Highlighting my time in Maynooth can never be complete without me starting with explaining how exciting it was to be invited to interviews, accepted and to experience my first day in Maynooth. I embraced everything completely. I won't pretend I had an easy time at all. I had a scholarship kindly offered by three amazing Irish women who put their monies together and paid my tuition fees which were non-Irish fees and high. However, I had to work two and sometimes three part time jobs the whole three years I was doing my undergrad. In my second year there were times I felt like quitting my early morning cleaning job which I did for two to three hours every morning before going to college. Overall I survived it due to the warmth and support of the Applied Social Studies Department, student services, staff, heath centre staff and fellow students in the course. Today I look back and know that it didn't just happen. I don't know if I can swear that I would have got the same support elsewhere. Maybe, maybe not.
My scholarship was from private sponsors but I appeared in the One Foundation Scholars list as my sponsors were affiliated with the organisation.
The warmth of the staff and support was just amazing. Also as a mature student I didn't feel I had to pretend I afforded a sandwich everyday. The university and the department were inclusive in this sense. There were places with microwaves and kettles for those who could only afford to bring their own lunches from home.
To start with, that people can be anything they dream to be and can stay in education if they get the tailored support they need. I've also gained knowledge, skills and enhanced my values, everything that is needed to work with and empower marginalised groups to be their own voices and advocates in relation to issues facing them in their own communities or life in general. We all are capable of this, but sometimes we need a little help here or there and encouragement that we are capable.
It is a life-changing degree. It is not something you can do in college and leave it there at the end of the lecture. It is something that once you do it, it goes everywhere with you. This degree does not allow you to continue seeing injustices and inequalities and be a spectator, it urges you to intervene even when 'off-duty'. Working with marginalised groups on its own can be tough. Witnessing people totally excluded from decision making structures can make you angry but witnessing long term impact of that can be shattering and a lot to take for many people but thankfully we also had support in the department in terms of minding ourselves during this line of work. Overall it is very rewarding and makes one connected to the wider world.
I currently work as Community Development and Outreach Worker and I've been in this job since August 2015, two months before graduating. It didn't come as a huge surprise because I had been working in the community work field in Migrants Rights Centre Ireland on voluntary basis before I studied in Maynooth so I had experience and the qualification on the way. Prior to this I worked part-time as a cleaner and before that full-time as a childminder, work that I did since my arrival in Ireland in 2010, which taught me so much. Prior to coming to Ireland, I worked in the education and training sector in South Africa for years.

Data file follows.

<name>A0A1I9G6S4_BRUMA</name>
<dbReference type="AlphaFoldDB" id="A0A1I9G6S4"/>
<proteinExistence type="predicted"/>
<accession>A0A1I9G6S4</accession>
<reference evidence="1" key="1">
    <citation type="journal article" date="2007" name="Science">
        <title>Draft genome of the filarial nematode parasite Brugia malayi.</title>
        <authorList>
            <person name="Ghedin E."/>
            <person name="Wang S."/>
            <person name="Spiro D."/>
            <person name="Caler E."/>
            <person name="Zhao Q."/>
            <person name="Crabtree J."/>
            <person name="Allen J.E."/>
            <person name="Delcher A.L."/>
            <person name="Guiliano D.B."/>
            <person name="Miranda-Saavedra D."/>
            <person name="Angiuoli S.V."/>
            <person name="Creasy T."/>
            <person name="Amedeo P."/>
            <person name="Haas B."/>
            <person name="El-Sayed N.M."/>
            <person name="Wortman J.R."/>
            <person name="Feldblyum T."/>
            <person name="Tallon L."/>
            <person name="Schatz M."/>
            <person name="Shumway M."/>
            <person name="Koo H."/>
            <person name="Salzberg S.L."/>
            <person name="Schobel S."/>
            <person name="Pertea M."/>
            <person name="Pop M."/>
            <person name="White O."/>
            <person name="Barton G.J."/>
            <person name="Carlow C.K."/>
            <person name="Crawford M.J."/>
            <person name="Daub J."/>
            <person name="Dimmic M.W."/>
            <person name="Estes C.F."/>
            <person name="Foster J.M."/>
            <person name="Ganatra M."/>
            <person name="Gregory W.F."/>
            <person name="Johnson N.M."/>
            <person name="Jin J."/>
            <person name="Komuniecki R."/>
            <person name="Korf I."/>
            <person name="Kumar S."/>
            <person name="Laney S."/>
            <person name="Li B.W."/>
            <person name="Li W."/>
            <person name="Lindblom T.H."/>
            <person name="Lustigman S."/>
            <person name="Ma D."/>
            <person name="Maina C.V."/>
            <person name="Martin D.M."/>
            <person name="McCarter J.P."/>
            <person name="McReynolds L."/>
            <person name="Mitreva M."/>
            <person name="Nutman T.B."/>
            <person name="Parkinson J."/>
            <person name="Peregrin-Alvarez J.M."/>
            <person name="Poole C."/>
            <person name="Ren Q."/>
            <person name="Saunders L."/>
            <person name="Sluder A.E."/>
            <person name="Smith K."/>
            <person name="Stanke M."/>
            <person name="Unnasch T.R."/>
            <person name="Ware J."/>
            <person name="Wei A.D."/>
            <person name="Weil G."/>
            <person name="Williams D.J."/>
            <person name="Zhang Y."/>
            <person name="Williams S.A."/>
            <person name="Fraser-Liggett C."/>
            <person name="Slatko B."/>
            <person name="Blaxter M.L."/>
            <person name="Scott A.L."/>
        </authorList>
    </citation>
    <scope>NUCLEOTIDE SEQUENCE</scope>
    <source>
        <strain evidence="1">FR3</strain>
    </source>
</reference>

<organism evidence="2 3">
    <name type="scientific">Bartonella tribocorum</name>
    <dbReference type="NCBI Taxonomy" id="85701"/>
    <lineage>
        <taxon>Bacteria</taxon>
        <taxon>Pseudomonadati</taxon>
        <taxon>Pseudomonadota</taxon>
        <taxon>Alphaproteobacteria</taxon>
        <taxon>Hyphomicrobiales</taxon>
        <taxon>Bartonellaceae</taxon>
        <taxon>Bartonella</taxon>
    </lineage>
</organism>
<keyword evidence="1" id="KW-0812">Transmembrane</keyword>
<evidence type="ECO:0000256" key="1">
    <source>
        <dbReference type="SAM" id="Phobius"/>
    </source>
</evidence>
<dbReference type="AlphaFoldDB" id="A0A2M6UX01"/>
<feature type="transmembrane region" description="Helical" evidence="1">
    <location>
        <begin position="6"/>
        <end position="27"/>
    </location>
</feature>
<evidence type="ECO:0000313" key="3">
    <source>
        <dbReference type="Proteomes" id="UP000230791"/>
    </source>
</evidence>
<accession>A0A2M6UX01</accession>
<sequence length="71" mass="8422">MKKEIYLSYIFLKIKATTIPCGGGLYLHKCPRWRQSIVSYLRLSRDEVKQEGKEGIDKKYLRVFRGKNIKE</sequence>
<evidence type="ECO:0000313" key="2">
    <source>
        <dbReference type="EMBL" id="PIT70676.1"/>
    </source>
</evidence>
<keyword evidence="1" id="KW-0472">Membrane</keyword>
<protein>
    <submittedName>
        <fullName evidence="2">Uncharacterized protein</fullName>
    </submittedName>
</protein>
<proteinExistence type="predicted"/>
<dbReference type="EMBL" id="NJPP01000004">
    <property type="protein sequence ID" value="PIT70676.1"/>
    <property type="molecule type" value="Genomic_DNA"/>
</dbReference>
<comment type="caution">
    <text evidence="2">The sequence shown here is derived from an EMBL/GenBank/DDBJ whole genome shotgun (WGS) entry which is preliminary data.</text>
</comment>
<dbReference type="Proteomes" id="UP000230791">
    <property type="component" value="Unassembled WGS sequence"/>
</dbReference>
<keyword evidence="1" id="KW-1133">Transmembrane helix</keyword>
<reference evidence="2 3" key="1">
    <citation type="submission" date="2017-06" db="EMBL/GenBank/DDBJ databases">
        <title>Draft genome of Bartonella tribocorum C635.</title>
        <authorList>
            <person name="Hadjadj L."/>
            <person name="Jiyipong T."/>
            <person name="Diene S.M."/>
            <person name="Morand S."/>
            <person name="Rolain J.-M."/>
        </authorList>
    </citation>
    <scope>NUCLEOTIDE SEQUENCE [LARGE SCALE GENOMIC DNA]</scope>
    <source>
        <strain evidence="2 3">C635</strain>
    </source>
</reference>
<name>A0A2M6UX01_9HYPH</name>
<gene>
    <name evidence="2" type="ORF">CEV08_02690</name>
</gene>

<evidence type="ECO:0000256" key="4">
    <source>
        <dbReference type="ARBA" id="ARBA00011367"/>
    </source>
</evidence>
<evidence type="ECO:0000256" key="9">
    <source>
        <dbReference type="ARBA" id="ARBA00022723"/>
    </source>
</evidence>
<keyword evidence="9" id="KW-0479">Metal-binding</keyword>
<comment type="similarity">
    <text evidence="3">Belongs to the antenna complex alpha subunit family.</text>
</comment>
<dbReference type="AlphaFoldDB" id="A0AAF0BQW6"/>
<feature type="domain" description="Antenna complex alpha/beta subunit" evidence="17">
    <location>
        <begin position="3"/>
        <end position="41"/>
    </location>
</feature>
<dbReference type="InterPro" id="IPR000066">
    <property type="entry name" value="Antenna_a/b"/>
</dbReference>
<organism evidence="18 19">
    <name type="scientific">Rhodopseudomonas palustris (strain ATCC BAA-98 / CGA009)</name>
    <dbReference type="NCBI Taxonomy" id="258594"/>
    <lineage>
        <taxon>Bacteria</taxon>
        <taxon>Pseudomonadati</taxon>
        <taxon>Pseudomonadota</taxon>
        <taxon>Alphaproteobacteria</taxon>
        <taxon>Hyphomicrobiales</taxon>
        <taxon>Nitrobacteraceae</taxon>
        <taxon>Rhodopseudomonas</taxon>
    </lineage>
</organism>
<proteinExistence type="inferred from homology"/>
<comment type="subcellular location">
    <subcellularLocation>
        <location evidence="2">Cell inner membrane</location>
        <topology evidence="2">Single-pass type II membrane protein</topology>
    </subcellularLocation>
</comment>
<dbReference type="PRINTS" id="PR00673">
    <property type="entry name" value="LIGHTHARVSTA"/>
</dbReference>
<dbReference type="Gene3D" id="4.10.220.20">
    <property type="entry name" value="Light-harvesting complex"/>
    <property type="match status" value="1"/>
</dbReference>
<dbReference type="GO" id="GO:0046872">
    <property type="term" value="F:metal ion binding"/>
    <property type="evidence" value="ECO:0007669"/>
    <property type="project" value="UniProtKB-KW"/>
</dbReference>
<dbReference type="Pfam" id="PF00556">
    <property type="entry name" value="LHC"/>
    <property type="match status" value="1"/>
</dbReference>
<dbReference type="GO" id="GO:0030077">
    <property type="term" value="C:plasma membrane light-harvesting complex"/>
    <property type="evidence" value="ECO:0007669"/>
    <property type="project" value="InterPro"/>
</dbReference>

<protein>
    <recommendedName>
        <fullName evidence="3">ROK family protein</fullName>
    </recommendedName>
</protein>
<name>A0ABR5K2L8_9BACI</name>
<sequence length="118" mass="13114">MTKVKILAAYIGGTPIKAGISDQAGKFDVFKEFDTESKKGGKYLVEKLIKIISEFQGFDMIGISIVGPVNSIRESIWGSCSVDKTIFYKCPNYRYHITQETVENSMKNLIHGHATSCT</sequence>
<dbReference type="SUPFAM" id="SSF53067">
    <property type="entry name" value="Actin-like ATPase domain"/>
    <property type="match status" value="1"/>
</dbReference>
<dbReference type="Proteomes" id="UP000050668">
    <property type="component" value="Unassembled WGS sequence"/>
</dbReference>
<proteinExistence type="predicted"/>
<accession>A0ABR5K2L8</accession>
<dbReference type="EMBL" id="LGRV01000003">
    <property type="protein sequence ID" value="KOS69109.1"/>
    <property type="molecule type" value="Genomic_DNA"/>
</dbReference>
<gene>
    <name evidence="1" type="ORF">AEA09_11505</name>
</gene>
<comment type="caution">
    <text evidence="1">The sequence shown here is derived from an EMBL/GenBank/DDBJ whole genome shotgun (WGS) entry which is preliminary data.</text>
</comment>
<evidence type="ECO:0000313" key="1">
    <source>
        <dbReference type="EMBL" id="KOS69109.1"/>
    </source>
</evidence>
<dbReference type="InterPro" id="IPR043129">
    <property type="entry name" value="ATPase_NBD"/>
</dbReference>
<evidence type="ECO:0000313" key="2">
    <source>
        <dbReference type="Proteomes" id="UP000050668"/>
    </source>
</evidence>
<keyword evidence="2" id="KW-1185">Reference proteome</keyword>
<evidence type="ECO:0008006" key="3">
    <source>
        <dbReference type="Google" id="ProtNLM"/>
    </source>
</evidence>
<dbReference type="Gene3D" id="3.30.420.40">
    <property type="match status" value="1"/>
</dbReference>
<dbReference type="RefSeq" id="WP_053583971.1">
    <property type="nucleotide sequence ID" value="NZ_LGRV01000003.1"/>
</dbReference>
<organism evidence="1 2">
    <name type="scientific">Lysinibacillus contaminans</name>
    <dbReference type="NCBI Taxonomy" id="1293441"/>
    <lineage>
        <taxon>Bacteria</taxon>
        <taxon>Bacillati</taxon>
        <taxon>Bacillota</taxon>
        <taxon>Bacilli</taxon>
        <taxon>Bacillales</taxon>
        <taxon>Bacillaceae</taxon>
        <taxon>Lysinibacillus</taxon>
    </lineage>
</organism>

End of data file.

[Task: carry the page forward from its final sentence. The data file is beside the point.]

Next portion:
Current work involves reaching out to migrant workers and communities faced with various issues. Mainly it is to provide information and advice on their rights and entitlements of various issues they bring. It also entails making them develop an analysis of why things are happening the way they do for them. It doesn't end there, it goes on to create opportunities for them to participate in so they can be part of bringing change in their own lives.
We also support victims of trafficking for forced labour and sexual exploitation in accessing support they need to begin the recovery period and starting new lives. Sometimes we support people to bring their cases to the Labour Court where they have been unfairly dismissed, unpaid for work they did or simply enslaved. There is also policy work contribution opportunities in the role.
There is nothing as rewarding as being part of transforming someone's life through showing them how to do things for themselves especially to people who don't think they have rights as humans even if it is showing them steps to write a letter to their landlord or an immigration officer who has so much power over them. To see the results and them doing the same for another person is incredible. But even more incredible is managing to get such a group of people to collectively, peacefully, strategically and successfully take action about issues that affect them - that is priceless.
Like any jobs it has its challenges. The sector is constantly under funding cuts and that means organisations are usually overstretched to be able to function meaningfully. Governments do not like being challenged over neglecting some groups in society, therefore those who do so, sometimes get excluded from government funding.